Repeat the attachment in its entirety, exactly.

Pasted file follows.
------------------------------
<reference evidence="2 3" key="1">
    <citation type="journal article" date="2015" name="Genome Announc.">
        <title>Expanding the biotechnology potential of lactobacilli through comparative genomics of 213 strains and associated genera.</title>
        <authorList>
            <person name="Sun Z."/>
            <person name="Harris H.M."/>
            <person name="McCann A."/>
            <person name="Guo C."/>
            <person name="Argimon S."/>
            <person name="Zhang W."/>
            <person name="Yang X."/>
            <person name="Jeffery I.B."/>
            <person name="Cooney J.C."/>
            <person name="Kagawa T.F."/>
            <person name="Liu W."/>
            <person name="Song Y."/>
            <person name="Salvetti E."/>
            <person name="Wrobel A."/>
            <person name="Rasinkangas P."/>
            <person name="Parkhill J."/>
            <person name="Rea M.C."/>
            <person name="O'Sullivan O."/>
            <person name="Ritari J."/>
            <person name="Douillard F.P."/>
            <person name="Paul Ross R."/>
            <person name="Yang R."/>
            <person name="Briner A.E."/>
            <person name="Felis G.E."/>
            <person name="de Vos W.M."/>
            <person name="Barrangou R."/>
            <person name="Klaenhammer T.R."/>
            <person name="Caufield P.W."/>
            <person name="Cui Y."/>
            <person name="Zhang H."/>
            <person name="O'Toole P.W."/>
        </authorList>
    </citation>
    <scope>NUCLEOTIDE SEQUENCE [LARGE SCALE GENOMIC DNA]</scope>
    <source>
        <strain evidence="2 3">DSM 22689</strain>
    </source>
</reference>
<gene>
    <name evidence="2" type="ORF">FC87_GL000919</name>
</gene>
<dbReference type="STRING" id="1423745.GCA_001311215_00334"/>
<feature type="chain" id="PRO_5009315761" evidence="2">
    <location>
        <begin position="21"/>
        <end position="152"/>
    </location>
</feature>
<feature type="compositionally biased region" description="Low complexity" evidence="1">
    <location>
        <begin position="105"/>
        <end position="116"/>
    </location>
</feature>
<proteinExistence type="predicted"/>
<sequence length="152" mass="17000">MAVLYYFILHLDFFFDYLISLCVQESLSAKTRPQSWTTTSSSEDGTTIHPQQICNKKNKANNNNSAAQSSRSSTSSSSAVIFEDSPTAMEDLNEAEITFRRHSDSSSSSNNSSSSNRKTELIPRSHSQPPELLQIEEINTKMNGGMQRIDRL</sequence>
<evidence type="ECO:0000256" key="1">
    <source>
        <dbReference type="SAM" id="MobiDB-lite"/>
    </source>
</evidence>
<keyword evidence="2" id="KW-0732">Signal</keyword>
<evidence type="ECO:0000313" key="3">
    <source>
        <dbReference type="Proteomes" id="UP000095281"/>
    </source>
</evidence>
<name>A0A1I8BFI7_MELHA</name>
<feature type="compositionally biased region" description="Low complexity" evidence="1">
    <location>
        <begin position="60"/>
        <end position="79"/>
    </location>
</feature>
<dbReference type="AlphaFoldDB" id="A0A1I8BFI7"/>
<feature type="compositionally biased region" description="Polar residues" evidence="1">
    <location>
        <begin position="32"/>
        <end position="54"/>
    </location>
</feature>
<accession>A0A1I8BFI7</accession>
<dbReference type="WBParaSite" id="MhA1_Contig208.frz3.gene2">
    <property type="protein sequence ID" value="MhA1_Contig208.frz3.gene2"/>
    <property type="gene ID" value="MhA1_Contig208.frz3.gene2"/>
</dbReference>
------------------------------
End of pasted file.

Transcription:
<reference evidence="2 3" key="1">
    <citation type="journal article" date="2015" name="Genome Announc.">
        <title>Expanding the biotechnology potential of lactobacilli through comparative genomics of 213 strains and associated genera.</title>
        <authorList>
            <person name="Sun Z."/>
            <person name="Harris H.M."/>
            <person name="McCann A."/>
            <person name="Guo C."/>
            <person name="Argimon S."/>
            <person name="Zhang W."/>
            <person name="Yang X."/>
            <person name="Jeffery I.B."/>
            <person name="Cooney J.C."/>
            <person name="Kagawa T.F."/>
            <person name="Liu W."/>
            <person name="Song Y."/>
            <person name="Salvetti E."/>
            <person name="Wrobel A."/>
            <person name="Rasinkangas P."/>
            <person name="Parkhill J."/>
            <person name="Rea M.C."/>
            <person name="O'Sullivan O."/>
            <person name="Ritari J."/>
            <person name="Douillard F.P."/>
            <person name="Paul Ross R."/>
            <person name="Yang R."/>
            <person name="Briner A.E."/>
            <person name="Felis G.E."/>
            <person name="de Vos W.M."/>
            <person name="Barrangou R."/>
            <person name="Klaenhammer T.R."/>
            <person name="Caufield P.W."/>
            <person name="Cui Y."/>
            <person name="Zhang H."/>
            <person name="O'Toole P.W."/>
        </authorList>
    </citation>
    <scope>NUCLEOTIDE SEQUENCE [LARGE SCALE GENOMIC DNA]</scope>
    <source>
        <strain evidence="2 3">DSM 22689</strain>
    </source>
</reference>
<gene>
    <name evidence="2" type="ORF">FC87_GL000919</name>
</gene>
<dbReference type="STRING" id="1423745.GCA_001311215_00334"/>
<feature type="chain" id="PRO_5009315761" evidence="2">
    <location>
        <begin position="21"/>
        <end position="152"/>
    </location>
</feature>
<feature type="compositionally biased region" description="Low complexity" evidence="1">
    <location>
        <begin position="105"/>
        <end position="116"/>
    </location>
</feature>
<proteinExistence type="predicted"/>
<sequence length="152" mass="17000">MAVLYYFILHLDFFFDYLISLCVQESLSAKTRPQSWTTTSSSEDGTTIHPQQICNKKNKANNNNSAAQSSRSSTSSSSAVIFEDSPTAMEDLNEAEITFRRHSDSSSSSNNSSSSNRKTELIPRSHSQPPELLQIEEINTKMNGGMQRIDRL</sequence>
<evidence type="ECO:0000256" key="1">
    <source>
        <dbReference type="SAM" id="MobiDB-lite"/>
    </source>
</evidence>
<keyword evidence="2" id="KW-0732">Signal</keyword>
<evidence type="ECO:0000313" key="3">
    <source>
        <dbReference type="Proteomes" id="UP000095281"/>
    </source>
</evidence>
<name>A0A1I8BFI7_MELHA</name>
<feature type="compositionally biased region" description="Low complexity" evidence="1">
    <location>
        <begin position="60"/>
        <end position="79"/>
    </location>
</feature>
<dbReference type="AlphaFoldDB" id="A0A1I8BFI7"/>
<feature type="compositionally biased region" description="Polar residues" evidence="1">
    <location>
        <begin position="32"/>
        <end position="54"/>
    </location>
</feature>
<accession>A0A1I8BFI7</accession>
<dbReference type="WBParaSite" id="MhA1_Contig208.frz3.gene2">
    <property type="protein sequence ID" value="MhA1_Contig208.frz3.gene2"/>
    <property type="gene ID" value="MhA1_Contig208.frz3.gene2"/>
</dbReference>